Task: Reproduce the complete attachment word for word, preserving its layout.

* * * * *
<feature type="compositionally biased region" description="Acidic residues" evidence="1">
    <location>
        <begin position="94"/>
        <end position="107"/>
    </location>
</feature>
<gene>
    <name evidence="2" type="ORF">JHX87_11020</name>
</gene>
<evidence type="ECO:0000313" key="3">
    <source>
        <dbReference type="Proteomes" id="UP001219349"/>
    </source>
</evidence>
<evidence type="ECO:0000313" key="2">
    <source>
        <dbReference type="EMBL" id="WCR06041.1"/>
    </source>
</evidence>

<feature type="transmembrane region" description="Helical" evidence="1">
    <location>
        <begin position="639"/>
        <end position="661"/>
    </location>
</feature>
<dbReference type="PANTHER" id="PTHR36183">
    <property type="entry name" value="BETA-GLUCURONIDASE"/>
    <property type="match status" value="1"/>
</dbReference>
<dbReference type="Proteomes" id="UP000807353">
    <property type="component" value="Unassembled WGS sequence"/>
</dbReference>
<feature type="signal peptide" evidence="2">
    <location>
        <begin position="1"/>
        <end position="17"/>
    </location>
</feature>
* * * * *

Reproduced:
<feature type="compositionally biased region" description="Acidic residues" evidence="1">
    <location>
        <begin position="94"/>
        <end position="107"/>
    </location>
</feature>
<gene>
    <name evidence="2" type="ORF">JHX87_11020</name>
</gene>
<evidence type="ECO:0000313" key="3">
    <source>
        <dbReference type="Proteomes" id="UP001219349"/>
    </source>
</evidence>
<evidence type="ECO:0000313" key="2">
    <source>
        <dbReference type="EMBL" id="WCR06041.1"/>
    </source>
</evidence>

<feature type="transmembrane region" description="Helical" evidence="1">
    <location>
        <begin position="639"/>
        <end position="661"/>
    </location>
</feature>
<dbReference type="PANTHER" id="PTHR36183">
    <property type="entry name" value="BETA-GLUCURONIDASE"/>
    <property type="match status" value="1"/>
</dbReference>
<dbReference type="Proteomes" id="UP000807353">
    <property type="component" value="Unassembled WGS sequence"/>
</dbReference>
<feature type="signal peptide" evidence="2">
    <location>
        <begin position="1"/>
        <end position="17"/>
    </location>
</feature>